In the first novel, Murder on the Red River, I loved Rendon’s character of Cash Blackbear and the descriptions of Cash’s life and challenges, but I felt the mystery element fell very short. In this book, we still get more of Cash’s complex life; this time, much time is spent on the after-effects of trauma, and the mystery element is better. It’s not great, but it’s better.
Unlike in the first book, I was more invested in the mystery. Instead of a murder to be solved, Cash is asked to help find out what happened to a missing girl in one of her classes. Cash does some detective work, but more time is spent on her prophetic dreams. Ultimately, though, Cash doesn’t exactly “solve” the case.
We also are introduced to Cash’s brother, Mo. I wish we had gotten to know him better, but I wasn’t completely sure what his importance was in this story. However, Mo’s presence seemed to minimize Sheriff Wheaton’s role. I wish we had more of Wheaton, as his relationship with Cash was a highlight of the first book.
While this book was an improvement from the first book, it still wasn’t quite what I wanted. However, there is still much here to be admired, and the improvement in the series makes me hopeful for the next book.
What I’m currently reading:
I’m putting my reading wrap up video below, but you will notice that Girl Gone Missing is included. I finished that one between the time I filmed that video (I film everything on Saturdays) and when I wrote this. So, I’m going to start Murder for Christmas by Frances Duncan. I had never heard about this until yesterday when I saw it on Leandra at the TBR Zero’s YouTube channel. It happened to be on sale on Kobo, so I picked it up. It looks like a quick read, so hopefully I will have a review next week.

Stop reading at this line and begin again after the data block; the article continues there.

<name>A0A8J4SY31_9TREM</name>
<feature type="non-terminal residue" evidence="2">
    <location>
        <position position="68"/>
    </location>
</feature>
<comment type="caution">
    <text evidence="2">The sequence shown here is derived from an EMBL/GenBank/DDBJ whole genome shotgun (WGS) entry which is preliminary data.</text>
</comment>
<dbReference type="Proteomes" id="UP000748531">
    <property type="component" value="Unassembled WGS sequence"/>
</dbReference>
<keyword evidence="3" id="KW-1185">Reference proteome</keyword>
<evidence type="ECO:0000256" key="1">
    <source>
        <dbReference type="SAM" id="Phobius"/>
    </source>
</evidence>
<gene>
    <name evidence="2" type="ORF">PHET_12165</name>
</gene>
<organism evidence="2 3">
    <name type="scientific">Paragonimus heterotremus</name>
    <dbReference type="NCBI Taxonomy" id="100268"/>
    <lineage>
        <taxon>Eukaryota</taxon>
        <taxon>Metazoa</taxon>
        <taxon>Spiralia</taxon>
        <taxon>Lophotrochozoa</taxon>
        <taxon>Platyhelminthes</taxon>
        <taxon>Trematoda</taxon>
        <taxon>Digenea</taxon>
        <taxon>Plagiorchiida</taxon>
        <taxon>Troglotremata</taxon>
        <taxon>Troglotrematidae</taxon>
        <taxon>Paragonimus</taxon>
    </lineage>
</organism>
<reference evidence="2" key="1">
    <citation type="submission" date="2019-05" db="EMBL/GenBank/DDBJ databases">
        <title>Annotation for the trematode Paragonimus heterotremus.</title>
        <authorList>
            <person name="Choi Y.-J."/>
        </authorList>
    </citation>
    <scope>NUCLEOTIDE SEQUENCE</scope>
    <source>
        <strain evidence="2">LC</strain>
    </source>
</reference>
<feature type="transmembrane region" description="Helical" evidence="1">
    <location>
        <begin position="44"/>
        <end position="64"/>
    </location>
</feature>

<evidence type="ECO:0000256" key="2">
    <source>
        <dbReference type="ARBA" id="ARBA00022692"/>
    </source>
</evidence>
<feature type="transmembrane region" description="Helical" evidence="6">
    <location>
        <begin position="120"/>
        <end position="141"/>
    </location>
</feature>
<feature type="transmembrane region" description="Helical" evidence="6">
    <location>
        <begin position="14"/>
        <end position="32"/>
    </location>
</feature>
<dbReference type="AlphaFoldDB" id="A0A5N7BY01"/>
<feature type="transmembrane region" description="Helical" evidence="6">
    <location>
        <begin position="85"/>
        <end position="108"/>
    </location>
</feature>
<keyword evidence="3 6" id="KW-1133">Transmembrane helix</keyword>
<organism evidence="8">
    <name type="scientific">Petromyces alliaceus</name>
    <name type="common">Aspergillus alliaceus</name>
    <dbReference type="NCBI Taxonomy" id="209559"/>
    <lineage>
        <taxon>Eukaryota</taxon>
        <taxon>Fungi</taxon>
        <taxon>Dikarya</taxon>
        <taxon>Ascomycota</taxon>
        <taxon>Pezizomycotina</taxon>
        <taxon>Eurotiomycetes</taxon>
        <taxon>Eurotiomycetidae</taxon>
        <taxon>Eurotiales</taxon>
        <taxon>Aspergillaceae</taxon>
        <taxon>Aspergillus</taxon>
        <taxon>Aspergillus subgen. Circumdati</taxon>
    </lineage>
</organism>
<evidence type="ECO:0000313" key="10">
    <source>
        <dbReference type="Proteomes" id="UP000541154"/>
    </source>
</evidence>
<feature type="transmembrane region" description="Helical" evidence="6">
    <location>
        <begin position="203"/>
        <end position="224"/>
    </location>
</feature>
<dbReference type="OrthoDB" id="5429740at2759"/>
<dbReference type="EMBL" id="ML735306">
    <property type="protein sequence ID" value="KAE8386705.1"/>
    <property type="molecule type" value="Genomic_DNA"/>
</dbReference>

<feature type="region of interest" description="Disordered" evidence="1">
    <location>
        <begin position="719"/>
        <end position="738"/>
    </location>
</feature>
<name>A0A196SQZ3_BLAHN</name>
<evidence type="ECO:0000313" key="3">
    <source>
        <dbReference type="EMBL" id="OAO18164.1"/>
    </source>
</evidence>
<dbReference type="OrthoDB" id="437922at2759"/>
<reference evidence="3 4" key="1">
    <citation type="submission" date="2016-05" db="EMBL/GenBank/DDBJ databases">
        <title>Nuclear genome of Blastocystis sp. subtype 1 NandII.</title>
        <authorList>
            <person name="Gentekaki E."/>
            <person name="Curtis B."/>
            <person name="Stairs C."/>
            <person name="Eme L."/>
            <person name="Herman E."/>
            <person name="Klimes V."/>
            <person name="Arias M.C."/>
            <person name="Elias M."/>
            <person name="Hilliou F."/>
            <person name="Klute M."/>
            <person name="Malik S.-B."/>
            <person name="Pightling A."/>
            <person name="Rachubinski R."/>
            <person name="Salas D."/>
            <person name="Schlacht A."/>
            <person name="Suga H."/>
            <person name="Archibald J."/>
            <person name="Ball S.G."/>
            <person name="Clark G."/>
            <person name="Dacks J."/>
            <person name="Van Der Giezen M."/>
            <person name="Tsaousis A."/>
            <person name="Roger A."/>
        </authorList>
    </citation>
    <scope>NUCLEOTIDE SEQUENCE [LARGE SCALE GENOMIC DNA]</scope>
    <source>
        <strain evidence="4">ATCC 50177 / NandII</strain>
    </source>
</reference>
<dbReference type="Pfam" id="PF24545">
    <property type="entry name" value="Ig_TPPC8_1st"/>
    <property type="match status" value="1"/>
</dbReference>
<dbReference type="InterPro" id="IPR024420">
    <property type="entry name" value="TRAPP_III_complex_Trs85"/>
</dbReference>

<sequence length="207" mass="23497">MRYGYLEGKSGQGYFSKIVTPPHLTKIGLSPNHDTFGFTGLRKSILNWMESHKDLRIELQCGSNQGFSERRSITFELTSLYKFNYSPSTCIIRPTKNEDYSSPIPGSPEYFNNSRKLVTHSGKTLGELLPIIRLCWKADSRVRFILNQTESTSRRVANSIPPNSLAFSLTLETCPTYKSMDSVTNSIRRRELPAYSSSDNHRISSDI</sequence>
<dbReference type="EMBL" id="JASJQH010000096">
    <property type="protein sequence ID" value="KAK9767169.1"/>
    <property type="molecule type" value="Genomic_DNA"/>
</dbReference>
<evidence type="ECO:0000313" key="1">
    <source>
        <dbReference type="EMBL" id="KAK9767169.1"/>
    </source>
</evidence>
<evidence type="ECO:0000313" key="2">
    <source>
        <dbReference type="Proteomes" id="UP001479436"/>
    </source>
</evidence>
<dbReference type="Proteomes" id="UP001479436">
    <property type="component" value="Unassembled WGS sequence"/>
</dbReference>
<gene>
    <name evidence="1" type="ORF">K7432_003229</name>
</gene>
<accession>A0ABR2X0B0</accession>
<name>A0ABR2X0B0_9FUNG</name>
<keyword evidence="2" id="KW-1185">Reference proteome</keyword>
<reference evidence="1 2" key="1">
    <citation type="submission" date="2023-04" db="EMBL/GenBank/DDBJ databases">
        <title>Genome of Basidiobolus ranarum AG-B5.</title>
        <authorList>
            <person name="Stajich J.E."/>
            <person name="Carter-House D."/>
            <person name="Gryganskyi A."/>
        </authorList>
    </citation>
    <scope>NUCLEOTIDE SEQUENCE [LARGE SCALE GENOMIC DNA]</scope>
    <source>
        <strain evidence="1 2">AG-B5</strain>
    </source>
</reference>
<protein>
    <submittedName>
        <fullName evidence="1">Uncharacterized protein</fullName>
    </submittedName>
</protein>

We’ve gotten into a groove of doing 3 videos a week, on Sundays (the weekly wrap up), Tuesdays, and Thursdays (currently doing “Lit Chat with Chris.” I don’t know what I’ll do once we work through all the Lit Chat cards!). I’m not going to list all the videos I posted over the past two weeks, but you can see them at my channel (and please subscribe!)
Here’s this week’s weekly wrap up video, which also includes my thoughts on the first two episodes of Three Pines and 3 mystery novel adaptations that I think are exceptionally well done.